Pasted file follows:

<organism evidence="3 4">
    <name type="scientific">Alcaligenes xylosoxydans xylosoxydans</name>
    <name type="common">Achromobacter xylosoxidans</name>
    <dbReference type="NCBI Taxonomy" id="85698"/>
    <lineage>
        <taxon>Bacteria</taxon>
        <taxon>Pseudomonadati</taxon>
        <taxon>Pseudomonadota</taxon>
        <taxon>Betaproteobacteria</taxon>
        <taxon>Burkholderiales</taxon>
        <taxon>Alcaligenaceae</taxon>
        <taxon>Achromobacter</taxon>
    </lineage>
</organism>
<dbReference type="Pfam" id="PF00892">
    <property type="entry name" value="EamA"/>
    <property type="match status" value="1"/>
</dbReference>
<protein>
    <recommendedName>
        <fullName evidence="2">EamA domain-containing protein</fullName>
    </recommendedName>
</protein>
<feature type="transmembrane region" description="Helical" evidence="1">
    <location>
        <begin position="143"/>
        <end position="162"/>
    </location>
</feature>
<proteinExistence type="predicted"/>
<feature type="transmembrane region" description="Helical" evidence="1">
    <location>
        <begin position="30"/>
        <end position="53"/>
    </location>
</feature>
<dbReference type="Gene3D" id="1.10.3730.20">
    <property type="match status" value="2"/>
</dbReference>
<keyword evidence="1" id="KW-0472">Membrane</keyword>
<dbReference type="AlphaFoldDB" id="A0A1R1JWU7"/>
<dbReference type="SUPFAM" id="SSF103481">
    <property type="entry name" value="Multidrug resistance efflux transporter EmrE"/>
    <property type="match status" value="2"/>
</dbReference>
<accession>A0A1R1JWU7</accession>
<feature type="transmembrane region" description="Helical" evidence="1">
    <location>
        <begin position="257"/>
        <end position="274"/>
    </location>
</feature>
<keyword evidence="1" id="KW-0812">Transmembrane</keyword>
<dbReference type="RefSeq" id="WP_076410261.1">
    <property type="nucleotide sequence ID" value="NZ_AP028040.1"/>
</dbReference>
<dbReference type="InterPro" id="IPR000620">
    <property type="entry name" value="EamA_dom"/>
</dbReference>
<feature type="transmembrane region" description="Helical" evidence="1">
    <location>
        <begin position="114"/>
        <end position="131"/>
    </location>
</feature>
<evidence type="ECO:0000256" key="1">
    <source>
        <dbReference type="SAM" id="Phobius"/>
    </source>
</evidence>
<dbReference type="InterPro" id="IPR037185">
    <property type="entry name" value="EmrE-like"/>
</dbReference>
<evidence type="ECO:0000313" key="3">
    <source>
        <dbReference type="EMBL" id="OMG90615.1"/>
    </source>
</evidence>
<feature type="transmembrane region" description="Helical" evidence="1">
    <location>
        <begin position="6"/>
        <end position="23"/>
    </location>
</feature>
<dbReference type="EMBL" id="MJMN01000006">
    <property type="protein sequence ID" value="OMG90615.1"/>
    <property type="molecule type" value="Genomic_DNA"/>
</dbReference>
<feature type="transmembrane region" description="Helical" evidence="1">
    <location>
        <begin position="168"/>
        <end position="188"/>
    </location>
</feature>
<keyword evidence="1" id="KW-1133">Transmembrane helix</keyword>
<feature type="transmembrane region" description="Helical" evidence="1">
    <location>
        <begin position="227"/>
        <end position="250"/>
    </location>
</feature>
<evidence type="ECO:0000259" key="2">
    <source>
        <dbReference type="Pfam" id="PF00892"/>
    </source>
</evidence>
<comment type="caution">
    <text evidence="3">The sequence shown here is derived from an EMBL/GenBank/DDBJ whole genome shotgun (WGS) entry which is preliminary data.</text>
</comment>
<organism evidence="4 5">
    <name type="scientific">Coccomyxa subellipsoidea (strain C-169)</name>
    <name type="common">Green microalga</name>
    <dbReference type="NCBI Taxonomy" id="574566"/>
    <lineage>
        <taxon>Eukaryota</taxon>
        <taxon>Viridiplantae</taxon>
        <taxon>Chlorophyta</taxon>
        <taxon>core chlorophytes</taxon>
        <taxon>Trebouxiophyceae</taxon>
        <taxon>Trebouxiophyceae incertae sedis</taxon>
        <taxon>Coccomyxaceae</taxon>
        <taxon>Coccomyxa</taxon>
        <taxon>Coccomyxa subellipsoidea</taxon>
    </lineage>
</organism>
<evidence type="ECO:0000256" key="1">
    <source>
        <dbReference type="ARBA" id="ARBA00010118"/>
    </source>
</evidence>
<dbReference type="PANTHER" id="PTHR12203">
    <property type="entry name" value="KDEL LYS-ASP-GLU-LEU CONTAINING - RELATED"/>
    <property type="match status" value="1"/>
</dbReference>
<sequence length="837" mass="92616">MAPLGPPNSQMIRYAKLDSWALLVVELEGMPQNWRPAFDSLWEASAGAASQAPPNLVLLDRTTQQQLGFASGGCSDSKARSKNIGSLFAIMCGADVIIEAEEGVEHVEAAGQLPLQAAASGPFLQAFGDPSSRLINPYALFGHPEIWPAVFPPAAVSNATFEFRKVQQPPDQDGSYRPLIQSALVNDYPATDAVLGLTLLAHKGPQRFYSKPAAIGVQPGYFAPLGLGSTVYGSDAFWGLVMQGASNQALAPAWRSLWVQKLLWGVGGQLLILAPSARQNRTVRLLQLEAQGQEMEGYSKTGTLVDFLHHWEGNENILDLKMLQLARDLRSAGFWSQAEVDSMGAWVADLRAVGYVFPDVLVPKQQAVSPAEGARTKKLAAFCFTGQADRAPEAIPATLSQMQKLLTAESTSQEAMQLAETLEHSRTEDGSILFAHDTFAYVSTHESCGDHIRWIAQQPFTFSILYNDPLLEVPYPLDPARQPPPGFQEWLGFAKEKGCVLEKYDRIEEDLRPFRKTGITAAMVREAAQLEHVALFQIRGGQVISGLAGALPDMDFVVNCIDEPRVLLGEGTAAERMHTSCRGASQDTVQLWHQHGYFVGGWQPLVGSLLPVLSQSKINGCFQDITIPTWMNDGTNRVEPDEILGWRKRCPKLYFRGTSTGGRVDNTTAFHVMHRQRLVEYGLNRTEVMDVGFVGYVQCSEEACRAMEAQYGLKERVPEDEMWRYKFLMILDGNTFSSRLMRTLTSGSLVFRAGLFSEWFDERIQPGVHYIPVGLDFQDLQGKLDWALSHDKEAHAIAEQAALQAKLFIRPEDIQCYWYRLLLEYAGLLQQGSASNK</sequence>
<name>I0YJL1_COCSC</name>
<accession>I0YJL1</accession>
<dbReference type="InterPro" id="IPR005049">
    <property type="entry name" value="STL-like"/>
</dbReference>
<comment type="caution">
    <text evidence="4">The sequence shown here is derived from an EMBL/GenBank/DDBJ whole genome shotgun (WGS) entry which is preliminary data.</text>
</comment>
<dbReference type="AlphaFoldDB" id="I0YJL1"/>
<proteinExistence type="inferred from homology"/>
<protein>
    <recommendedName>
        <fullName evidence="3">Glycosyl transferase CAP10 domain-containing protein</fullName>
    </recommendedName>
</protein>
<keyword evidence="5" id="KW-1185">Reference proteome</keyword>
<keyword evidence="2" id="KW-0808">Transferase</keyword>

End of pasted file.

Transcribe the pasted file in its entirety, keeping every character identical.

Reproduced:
<organism evidence="3 4">
    <name type="scientific">Alcaligenes xylosoxydans xylosoxydans</name>
    <name type="common">Achromobacter xylosoxidans</name>
    <dbReference type="NCBI Taxonomy" id="85698"/>
    <lineage>
        <taxon>Bacteria</taxon>
        <taxon>Pseudomonadati</taxon>
        <taxon>Pseudomonadota</taxon>
        <taxon>Betaproteobacteria</taxon>
        <taxon>Burkholderiales</taxon>
        <taxon>Alcaligenaceae</taxon>
        <taxon>Achromobacter</taxon>
    </lineage>
</organism>
<dbReference type="Pfam" id="PF00892">
    <property type="entry name" value="EamA"/>
    <property type="match status" value="1"/>
</dbReference>
<protein>
    <recommendedName>
        <fullName evidence="2">EamA domain-containing protein</fullName>
    </recommendedName>
</protein>
<feature type="transmembrane region" description="Helical" evidence="1">
    <location>
        <begin position="143"/>
        <end position="162"/>
    </location>
</feature>
<proteinExistence type="predicted"/>
<feature type="transmembrane region" description="Helical" evidence="1">
    <location>
        <begin position="30"/>
        <end position="53"/>
    </location>
</feature>
<dbReference type="Gene3D" id="1.10.3730.20">
    <property type="match status" value="2"/>
</dbReference>
<keyword evidence="1" id="KW-0472">Membrane</keyword>
<dbReference type="AlphaFoldDB" id="A0A1R1JWU7"/>
<dbReference type="SUPFAM" id="SSF103481">
    <property type="entry name" value="Multidrug resistance efflux transporter EmrE"/>
    <property type="match status" value="2"/>
</dbReference>
<accession>A0A1R1JWU7</accession>
<feature type="transmembrane region" description="Helical" evidence="1">
    <location>
        <begin position="257"/>
        <end position="274"/>
    </location>
</feature>
<keyword evidence="1" id="KW-0812">Transmembrane</keyword>
<dbReference type="RefSeq" id="WP_076410261.1">
    <property type="nucleotide sequence ID" value="NZ_AP028040.1"/>
</dbReference>
<dbReference type="InterPro" id="IPR000620">
    <property type="entry name" value="EamA_dom"/>
</dbReference>
<feature type="transmembrane region" description="Helical" evidence="1">
    <location>
        <begin position="114"/>
        <end position="131"/>
    </location>
</feature>
<evidence type="ECO:0000256" key="1">
    <source>
        <dbReference type="SAM" id="Phobius"/>
    </source>
</evidence>
<dbReference type="InterPro" id="IPR037185">
    <property type="entry name" value="EmrE-like"/>
</dbReference>
<evidence type="ECO:0000313" key="3">
    <source>
        <dbReference type="EMBL" id="OMG90615.1"/>
    </source>
</evidence>
<feature type="transmembrane region" description="Helical" evidence="1">
    <location>
        <begin position="6"/>
        <end position="23"/>
    </location>
</feature>
<dbReference type="EMBL" id="MJMN01000006">
    <property type="protein sequence ID" value="OMG90615.1"/>
    <property type="molecule type" value="Genomic_DNA"/>
</dbReference>
<feature type="transmembrane region" description="Helical" evidence="1">
    <location>
        <begin position="168"/>
        <end position="188"/>
    </location>
</feature>
<keyword evidence="1" id="KW-1133">Transmembrane helix</keyword>
<feature type="transmembrane region" description="Helical" evidence="1">
    <location>
        <begin position="227"/>
        <end position="250"/>
    </location>
</feature>
<evidence type="ECO:0000259" key="2">
    <source>
        <dbReference type="Pfam" id="PF00892"/>
    </source>
</evidence>
<comment type="caution">
    <text evidence="3">The sequence shown here is derived from an EMBL/GenBank/DDBJ whole genome shotgun (WGS) entry which is preliminary data.</text>
</comment>
<organism evidence="4 5">
    <name type="scientific">Coccomyxa subellipsoidea (strain C-169)</name>
    <name type="common">Green microalga</name>
    <dbReference type="NCBI Taxonomy" id="574566"/>
    <lineage>
        <taxon>Eukaryota</taxon>
        <taxon>Viridiplantae</taxon>
        <taxon>Chlorophyta</taxon>
        <taxon>core chlorophytes</taxon>
        <taxon>Trebouxiophyceae</taxon>
        <taxon>Trebouxiophyceae incertae sedis</taxon>
        <taxon>Coccomyxaceae</taxon>
        <taxon>Coccomyxa</taxon>
        <taxon>Coccomyxa subellipsoidea</taxon>
    </lineage>
</organism>
<evidence type="ECO:0000256" key="1">
    <source>
        <dbReference type="ARBA" id="ARBA00010118"/>
    </source>
</evidence>
<dbReference type="PANTHER" id="PTHR12203">
    <property type="entry name" value="KDEL LYS-ASP-GLU-LEU CONTAINING - RELATED"/>
    <property type="match status" value="1"/>
</dbReference>
<sequence length="837" mass="92616">MAPLGPPNSQMIRYAKLDSWALLVVELEGMPQNWRPAFDSLWEASAGAASQAPPNLVLLDRTTQQQLGFASGGCSDSKARSKNIGSLFAIMCGADVIIEAEEGVEHVEAAGQLPLQAAASGPFLQAFGDPSSRLINPYALFGHPEIWPAVFPPAAVSNATFEFRKVQQPPDQDGSYRPLIQSALVNDYPATDAVLGLTLLAHKGPQRFYSKPAAIGVQPGYFAPLGLGSTVYGSDAFWGLVMQGASNQALAPAWRSLWVQKLLWGVGGQLLILAPSARQNRTVRLLQLEAQGQEMEGYSKTGTLVDFLHHWEGNENILDLKMLQLARDLRSAGFWSQAEVDSMGAWVADLRAVGYVFPDVLVPKQQAVSPAEGARTKKLAAFCFTGQADRAPEAIPATLSQMQKLLTAESTSQEAMQLAETLEHSRTEDGSILFAHDTFAYVSTHESCGDHIRWIAQQPFTFSILYNDPLLEVPYPLDPARQPPPGFQEWLGFAKEKGCVLEKYDRIEEDLRPFRKTGITAAMVREAAQLEHVALFQIRGGQVISGLAGALPDMDFVVNCIDEPRVLLGEGTAAERMHTSCRGASQDTVQLWHQHGYFVGGWQPLVGSLLPVLSQSKINGCFQDITIPTWMNDGTNRVEPDEILGWRKRCPKLYFRGTSTGGRVDNTTAFHVMHRQRLVEYGLNRTEVMDVGFVGYVQCSEEACRAMEAQYGLKERVPEDEMWRYKFLMILDGNTFSSRLMRTLTSGSLVFRAGLFSEWFDERIQPGVHYIPVGLDFQDLQGKLDWALSHDKEAHAIAEQAALQAKLFIRPEDIQCYWYRLLLEYAGLLQQGSASNK</sequence>
<name>I0YJL1_COCSC</name>
<accession>I0YJL1</accession>
<dbReference type="InterPro" id="IPR005049">
    <property type="entry name" value="STL-like"/>
</dbReference>
<comment type="caution">
    <text evidence="4">The sequence shown here is derived from an EMBL/GenBank/DDBJ whole genome shotgun (WGS) entry which is preliminary data.</text>
</comment>
<dbReference type="AlphaFoldDB" id="I0YJL1"/>
<proteinExistence type="inferred from homology"/>
<protein>
    <recommendedName>
        <fullName evidence="3">Glycosyl transferase CAP10 domain-containing protein</fullName>
    </recommendedName>
</protein>
<keyword evidence="5" id="KW-1185">Reference proteome</keyword>
<keyword evidence="2" id="KW-0808">Transferase</keyword>